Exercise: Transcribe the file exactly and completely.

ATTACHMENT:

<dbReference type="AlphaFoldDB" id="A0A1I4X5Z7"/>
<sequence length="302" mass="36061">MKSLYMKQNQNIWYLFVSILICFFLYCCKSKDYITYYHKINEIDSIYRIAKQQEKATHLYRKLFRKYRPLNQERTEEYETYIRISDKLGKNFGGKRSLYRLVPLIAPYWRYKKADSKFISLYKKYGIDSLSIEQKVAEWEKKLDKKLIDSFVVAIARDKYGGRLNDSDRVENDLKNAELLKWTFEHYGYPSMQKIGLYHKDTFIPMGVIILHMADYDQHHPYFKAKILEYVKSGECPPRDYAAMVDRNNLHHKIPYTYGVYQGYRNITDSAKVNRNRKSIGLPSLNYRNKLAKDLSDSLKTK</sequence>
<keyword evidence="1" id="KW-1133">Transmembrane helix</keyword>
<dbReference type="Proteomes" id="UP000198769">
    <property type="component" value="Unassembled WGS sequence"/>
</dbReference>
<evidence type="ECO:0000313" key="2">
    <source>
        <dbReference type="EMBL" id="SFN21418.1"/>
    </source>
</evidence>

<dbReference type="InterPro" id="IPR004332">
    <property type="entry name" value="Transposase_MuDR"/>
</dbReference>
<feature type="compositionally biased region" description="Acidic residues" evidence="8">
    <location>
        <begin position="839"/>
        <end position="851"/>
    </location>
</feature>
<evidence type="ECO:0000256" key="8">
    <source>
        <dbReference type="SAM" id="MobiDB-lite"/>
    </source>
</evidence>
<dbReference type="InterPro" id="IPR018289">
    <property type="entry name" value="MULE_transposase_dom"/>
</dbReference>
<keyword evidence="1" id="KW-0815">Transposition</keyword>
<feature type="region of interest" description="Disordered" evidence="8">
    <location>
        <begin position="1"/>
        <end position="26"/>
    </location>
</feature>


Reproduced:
<dbReference type="AlphaFoldDB" id="A0A1I4X5Z7"/>
<sequence length="302" mass="36061">MKSLYMKQNQNIWYLFVSILICFFLYCCKSKDYITYYHKINEIDSIYRIAKQQEKATHLYRKLFRKYRPLNQERTEEYETYIRISDKLGKNFGGKRSLYRLVPLIAPYWRYKKADSKFISLYKKYGIDSLSIEQKVAEWEKKLDKKLIDSFVVAIARDKYGGRLNDSDRVENDLKNAELLKWTFEHYGYPSMQKIGLYHKDTFIPMGVIILHMADYDQHHPYFKAKILEYVKSGECPPRDYAAMVDRNNLHHKIPYTYGVYQGYRNITDSAKVNRNRKSIGLPSLNYRNKLAKDLSDSLKTK</sequence>
<keyword evidence="1" id="KW-1133">Transmembrane helix</keyword>
<dbReference type="Proteomes" id="UP000198769">
    <property type="component" value="Unassembled WGS sequence"/>
</dbReference>
<evidence type="ECO:0000313" key="2">
    <source>
        <dbReference type="EMBL" id="SFN21418.1"/>
    </source>
</evidence>

<dbReference type="InterPro" id="IPR004332">
    <property type="entry name" value="Transposase_MuDR"/>
</dbReference>
<feature type="compositionally biased region" description="Acidic residues" evidence="8">
    <location>
        <begin position="839"/>
        <end position="851"/>
    </location>
</feature>
<evidence type="ECO:0000256" key="8">
    <source>
        <dbReference type="SAM" id="MobiDB-lite"/>
    </source>
</evidence>
<dbReference type="InterPro" id="IPR018289">
    <property type="entry name" value="MULE_transposase_dom"/>
</dbReference>
<keyword evidence="1" id="KW-0815">Transposition</keyword>
<feature type="region of interest" description="Disordered" evidence="8">
    <location>
        <begin position="1"/>
        <end position="26"/>
    </location>
</feature>